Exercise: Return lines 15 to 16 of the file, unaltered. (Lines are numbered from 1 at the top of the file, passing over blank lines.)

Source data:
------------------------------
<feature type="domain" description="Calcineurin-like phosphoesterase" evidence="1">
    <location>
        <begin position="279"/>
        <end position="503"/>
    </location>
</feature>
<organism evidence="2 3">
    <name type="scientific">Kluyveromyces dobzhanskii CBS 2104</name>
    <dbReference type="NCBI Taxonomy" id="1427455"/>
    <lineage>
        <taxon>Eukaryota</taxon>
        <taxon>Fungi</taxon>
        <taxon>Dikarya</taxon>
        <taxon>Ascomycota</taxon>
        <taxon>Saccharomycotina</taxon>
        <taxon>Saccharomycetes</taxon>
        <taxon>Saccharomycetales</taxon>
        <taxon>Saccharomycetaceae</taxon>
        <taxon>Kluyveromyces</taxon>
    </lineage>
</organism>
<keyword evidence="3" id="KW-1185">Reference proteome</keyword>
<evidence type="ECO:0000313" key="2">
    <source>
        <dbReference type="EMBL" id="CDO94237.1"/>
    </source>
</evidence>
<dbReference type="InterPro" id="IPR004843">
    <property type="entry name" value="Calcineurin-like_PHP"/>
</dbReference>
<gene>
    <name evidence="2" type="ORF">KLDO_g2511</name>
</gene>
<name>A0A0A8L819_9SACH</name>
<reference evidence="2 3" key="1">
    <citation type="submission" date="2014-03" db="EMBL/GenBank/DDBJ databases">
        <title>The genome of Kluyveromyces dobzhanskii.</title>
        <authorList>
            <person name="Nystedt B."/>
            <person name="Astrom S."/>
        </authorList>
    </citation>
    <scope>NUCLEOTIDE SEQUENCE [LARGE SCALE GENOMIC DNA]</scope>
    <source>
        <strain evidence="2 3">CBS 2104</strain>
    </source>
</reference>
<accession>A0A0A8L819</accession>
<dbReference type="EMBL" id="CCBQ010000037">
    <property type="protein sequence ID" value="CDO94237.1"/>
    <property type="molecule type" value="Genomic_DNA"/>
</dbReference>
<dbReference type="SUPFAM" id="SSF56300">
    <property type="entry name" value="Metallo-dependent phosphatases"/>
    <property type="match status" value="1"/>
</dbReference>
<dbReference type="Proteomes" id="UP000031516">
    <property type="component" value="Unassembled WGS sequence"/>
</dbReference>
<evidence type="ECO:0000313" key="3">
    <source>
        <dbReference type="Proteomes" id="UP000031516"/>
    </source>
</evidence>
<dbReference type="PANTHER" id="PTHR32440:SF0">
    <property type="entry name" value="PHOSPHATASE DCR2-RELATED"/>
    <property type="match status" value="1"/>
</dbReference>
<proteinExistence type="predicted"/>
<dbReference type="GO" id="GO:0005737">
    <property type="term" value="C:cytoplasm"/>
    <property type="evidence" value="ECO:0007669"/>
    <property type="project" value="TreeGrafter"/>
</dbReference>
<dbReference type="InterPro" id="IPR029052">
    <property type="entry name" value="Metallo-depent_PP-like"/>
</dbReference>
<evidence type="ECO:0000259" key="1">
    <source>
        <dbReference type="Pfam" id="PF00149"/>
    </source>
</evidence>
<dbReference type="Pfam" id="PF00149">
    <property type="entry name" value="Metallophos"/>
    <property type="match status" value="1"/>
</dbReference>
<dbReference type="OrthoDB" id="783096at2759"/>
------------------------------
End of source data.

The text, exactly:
        <taxon>Saccharomycotina</taxon>
        <taxon>Saccharomycetes</taxon>